When setting up a new system with dry rock, as opposed to using live rock, it’s important to know that the ecosystem is barren. There is no life in the aquarium, no bacteria to consume waste, no microfauna to pick and consume organics.
There are no pests to be concerned with. There’s nothing, period, just rock. Either man-made or quarried from the earth, putting a rock structure in an aquarium does not make it a reef tank.
In the past, advice was given to use 1 to 1.5 lbs of live rock per gallon. People spent significant cash to acquire some of the prettiest rock they could find, and if it had to be shipped to their locale, they’d pay for that as well. Live rock came in with various colors; purple and red coralline as well as bright oranges, yellows, and blues which often were
hitchhiker sponges that enthralled the buyer. However, those sponges often died in captivity, not receiving the nutrients they had from where they were collected. In addition, evil crabs, mantis shrimp and nuisance algae snuck their way into the aquarium, hidden inside the live rock. As people complained about these problems, vendors began to
provide alternatives: dry rock. It shipped cheaply because with no water content, it was less weight and didn’t need to be overnight shipped. It could be glued together into any configuration, and provided lots of nooks and crannies to affix coral to. The tide has truly changed and more and more hobbyists are setting up displays using dry rock instead of live.
I’m naturally concerned.
Frequently, I encounter aquarists that have set up their tank with dry rock, added sand, salt water, all the necessary equipment to filter the water, provide adequate lighting, and then seemingly raced to add livestock – partially to fill it up with color and activity, but mostly to hide the barren rock from view. That dry rock will change color for sure, but that takes time. Part of the natural process of establishing a new tank (that is growing toward maturity) are the various algae phases. These grab onto the rock and quietly spread, to the owner’s disdain. Added snails and hermit crab can fight back to keep it from getting out of control, but new fish become available at their favorite store, and there’s always room for just one more, right? Is there, really?
Can the mechanical filtration of the system keep the water clean enough to support life properly? I ask this because a tank filled with dry/base rock won’t have suficient bacterial filtration for a good long time. It will take many months to get to the point that the rock has the pod and bacterial populations necessary to help process the tank’s bioload. This is critically important to the livestock — to thrive, not simply survive. A system set up with dry rock needs months to grow in, and too much livestock too soon is a recipe for disaster. Forget about Murphy’s Law, we are dealing with laws of nature. If you set up a tank and add livestock before it can truly handle the load, stuff will die. Time will pass, the tank will mature, and new livestock will do better. The question is, did the newer batch of livestock do better because you have more experience, or because the ecosystem has had more time to develop? Possibly both, but at what cost to life and your expendible income?
When talking about cost, think about what it costs in time, what it costs in replacing livestock, what it costs in terms of morale & frustration, and what it costs to buy various fixes to correct problems that could have been avoided with a little more patience. Closed ecosystems have no way to export waste, requiring hobbyists to do so via gear that they clean out frequently as well as with water changes. Don’t leave out the price of those choices of media that promise better water quality – we all use them, and we pay for that as well.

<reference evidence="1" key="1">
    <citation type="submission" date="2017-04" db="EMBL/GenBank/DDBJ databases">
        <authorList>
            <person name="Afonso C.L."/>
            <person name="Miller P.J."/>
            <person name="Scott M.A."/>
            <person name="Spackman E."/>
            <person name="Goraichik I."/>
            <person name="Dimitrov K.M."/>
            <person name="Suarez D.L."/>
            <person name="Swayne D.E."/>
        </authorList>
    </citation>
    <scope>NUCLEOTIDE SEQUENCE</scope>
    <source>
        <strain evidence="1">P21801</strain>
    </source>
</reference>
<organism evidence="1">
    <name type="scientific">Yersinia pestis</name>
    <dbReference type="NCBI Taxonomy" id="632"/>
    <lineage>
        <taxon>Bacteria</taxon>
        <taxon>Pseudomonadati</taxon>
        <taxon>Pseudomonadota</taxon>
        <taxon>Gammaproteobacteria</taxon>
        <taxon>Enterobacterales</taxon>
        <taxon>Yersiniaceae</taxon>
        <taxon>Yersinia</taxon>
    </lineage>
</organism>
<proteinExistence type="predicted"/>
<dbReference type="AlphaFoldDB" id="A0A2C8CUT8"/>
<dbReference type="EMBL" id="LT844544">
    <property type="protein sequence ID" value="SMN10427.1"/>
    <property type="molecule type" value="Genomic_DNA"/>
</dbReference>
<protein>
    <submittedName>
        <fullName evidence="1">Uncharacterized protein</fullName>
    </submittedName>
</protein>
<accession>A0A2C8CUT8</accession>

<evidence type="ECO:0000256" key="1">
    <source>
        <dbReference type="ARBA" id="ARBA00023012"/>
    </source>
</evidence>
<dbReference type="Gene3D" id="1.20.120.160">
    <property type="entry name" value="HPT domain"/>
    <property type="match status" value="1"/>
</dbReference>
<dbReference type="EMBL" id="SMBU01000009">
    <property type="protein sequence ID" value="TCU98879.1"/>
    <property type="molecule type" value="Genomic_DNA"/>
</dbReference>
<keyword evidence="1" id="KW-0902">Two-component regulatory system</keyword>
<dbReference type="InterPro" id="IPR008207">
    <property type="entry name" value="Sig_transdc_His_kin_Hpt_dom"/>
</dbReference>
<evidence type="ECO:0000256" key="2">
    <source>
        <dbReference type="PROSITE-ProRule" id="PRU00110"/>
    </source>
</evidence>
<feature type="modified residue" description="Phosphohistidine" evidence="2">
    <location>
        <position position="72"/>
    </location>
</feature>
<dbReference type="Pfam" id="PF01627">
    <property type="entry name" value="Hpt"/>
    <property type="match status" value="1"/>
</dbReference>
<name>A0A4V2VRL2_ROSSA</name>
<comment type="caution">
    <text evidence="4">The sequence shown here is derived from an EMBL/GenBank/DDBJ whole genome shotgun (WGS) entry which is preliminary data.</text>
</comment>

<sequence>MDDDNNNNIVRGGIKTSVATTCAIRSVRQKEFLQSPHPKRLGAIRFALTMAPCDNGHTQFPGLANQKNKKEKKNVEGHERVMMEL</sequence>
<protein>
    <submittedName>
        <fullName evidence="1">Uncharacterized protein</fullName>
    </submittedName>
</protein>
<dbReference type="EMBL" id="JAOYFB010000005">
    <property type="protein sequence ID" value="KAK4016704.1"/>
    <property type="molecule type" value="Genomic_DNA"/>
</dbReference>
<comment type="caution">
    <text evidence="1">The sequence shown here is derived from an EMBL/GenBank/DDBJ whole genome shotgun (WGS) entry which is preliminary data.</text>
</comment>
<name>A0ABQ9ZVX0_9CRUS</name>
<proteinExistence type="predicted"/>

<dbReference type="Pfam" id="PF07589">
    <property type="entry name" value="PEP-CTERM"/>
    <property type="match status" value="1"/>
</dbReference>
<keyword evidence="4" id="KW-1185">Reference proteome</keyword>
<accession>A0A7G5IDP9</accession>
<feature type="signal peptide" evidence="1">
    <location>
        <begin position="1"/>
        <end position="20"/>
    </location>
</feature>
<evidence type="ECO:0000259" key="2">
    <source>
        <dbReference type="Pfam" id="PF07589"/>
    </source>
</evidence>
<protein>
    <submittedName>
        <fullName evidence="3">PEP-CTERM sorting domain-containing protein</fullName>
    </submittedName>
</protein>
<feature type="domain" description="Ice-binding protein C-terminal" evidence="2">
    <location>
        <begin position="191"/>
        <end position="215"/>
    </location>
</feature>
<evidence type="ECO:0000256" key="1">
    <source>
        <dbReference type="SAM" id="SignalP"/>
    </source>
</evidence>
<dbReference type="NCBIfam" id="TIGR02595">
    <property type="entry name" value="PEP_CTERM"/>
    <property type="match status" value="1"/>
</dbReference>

When I set up my new 400g system, I used all live rock. I put the rock on new dry sand, and added newly mixed (and aged) saltwater mixed up to 35ppt solution. Once the system had circulation, I added 80 lbs of live sand to seed the new sand bed. The live rock also seeded the sand somewhat, as bugs and pods scurried into the new substrate. I was able to add livestock from holding tanks to the new aquarium without concern. Watching water parameters for the next couple of months, and being selective in what new items I acquired, I made sure not to overpopulate the tank too quickly. With a big tank, one might assume that my choice would be to add some big tangs or rabbit fish, but I prefer tiny fish that shoal around the rock structure. A bunch of tiny fish won’t pollute the water as much as a couple of big tangs– this can be seen with the naked eye.
Had I used dry rock, I would have had to wait three to four months before putting in the same bioload. After waiting, I’d have to be even more cautious to gradually add more fish, knowing the rock won’t be beneficial for some time.
Putting one or two pieces of live rock in a system filled with dry rock will not seed it quickly enough; You Have To Wait For Nature To Run Its Course.
So, how much time do you have? If you are the patient type of reefkeeper, dry rock is the way to go economically-speaking. If you prefer instant gratification and want to add things more quickly, live rock is still the best method.
Regardless of choice, remember the mantra “Nothing good ever happens quickly in a reef tank.” In the end, we are talking about good husbandry. How does your husbandry measure up? Take a minute to think about that, do the math, and adjust accordingly for success.